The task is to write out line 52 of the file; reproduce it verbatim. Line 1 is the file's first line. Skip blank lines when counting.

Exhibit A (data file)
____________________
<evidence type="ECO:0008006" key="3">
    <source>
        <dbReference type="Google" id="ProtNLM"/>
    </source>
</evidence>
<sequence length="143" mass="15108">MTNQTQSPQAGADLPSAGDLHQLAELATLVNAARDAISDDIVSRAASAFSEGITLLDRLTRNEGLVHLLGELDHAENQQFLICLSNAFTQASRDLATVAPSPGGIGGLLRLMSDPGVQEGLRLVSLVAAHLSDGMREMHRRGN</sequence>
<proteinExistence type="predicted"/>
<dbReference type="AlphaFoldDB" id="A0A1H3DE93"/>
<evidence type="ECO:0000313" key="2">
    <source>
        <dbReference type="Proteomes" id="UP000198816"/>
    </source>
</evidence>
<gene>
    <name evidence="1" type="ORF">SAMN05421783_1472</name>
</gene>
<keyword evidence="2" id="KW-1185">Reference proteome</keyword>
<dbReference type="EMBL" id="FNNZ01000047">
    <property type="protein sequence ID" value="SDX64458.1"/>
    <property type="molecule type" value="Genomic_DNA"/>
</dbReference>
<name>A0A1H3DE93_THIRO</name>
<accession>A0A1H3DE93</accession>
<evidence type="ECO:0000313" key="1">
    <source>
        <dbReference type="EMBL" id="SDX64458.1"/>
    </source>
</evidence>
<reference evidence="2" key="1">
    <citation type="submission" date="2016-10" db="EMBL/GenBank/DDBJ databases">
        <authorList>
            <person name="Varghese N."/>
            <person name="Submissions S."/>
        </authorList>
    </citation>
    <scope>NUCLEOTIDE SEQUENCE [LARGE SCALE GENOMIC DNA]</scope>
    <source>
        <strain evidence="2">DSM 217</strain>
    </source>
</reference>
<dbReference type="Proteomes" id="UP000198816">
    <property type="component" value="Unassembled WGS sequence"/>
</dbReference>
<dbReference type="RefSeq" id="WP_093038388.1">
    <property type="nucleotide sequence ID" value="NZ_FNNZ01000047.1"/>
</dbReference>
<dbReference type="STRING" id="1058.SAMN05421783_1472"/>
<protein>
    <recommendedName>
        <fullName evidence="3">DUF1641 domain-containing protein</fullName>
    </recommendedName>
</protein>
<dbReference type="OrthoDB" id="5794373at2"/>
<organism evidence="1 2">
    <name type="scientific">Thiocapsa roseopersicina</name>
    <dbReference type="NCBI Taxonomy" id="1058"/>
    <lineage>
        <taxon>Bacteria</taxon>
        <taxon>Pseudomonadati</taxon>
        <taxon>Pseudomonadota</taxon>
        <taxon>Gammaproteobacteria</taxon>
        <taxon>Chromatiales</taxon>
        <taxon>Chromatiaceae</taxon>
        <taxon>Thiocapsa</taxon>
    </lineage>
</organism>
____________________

</protein>